All Scriptlets languages provide an environment with access to the web request and response, and most of the features of that language. All the constraints of the App Engine environment are inherited, meaning no long running processes, no abitrary file system access and no socket connections. (I’m so glad I didn’t have to solve the sandboxing problem by myself!) But you do get to make web requests, and this is exposed with a custom function in JavaScript and PHP called fetch(). It’s a pretty limited environment and not even intended for state maintaining scripts (yet), but it should still prove useful.

Anyway, think of Scriptlets as another community service for the web hooks ecosystem. I have a bunch of these in mind that I’ll be building out. Like PostBin, Scriptlets is open source on GitHub and waiting for you to submit patches. Enjoy!

I have a quick story to share that shows how cool it is to have web hooks. I was writing another post and ended up going on a tangent with this, so I figured I’d give it its own post.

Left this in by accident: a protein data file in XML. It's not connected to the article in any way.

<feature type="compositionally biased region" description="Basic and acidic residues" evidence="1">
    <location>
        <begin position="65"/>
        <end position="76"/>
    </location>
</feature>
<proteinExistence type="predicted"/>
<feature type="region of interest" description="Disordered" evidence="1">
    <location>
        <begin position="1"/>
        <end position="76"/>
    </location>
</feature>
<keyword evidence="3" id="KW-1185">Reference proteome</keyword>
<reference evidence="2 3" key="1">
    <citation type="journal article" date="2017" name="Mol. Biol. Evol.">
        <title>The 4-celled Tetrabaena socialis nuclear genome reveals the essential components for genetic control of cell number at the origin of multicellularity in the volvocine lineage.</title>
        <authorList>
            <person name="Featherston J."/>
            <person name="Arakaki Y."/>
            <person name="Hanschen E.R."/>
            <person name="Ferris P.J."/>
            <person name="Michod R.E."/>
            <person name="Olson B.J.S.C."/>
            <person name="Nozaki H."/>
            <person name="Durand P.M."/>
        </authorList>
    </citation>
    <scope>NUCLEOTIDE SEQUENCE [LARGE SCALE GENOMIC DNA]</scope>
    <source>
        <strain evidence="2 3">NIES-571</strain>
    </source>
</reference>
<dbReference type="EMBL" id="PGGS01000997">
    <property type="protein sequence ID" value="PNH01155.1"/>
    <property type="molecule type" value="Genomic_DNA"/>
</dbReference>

At the last SuperHappyDevHouse, I presented Get Achievements, an XBox Live-style achievement platform I built one night. The only thing was, it had no pretty aesthetic to it, so I rushed what you see there now during DevHouse so I could present it at our lightning talks. I was hacking with a designer friend up until somebody came upstairs to tell me I was up soon, but just then I was struck with a great idea: what if I could add achievements to the DevHouse wiki? Get Achievements requires you to make backend changes to your code, and PBwiki is a hosted service. However, PBwiki recently added web hooks, so theoretically I could use them to trigger the achievements. Could I rig it up in the time I had left?

What I needed to do was have an event in PBwiki POST to a URL on Get Achievements that unlocks an achievement. I needed something simple and quick, so I figured I’d make a login achievement. With this, if I login to the wiki, I’d be rewarded with fanfare and a box saying “Login Achievement Unlocked” as you can do with Get Achievements. But how can I make PBwiki POST to Get Achievements when you login? Well, I can’t, it’s a hosted service. But like I said, they had web hooks, and they included logging in as a hookable event.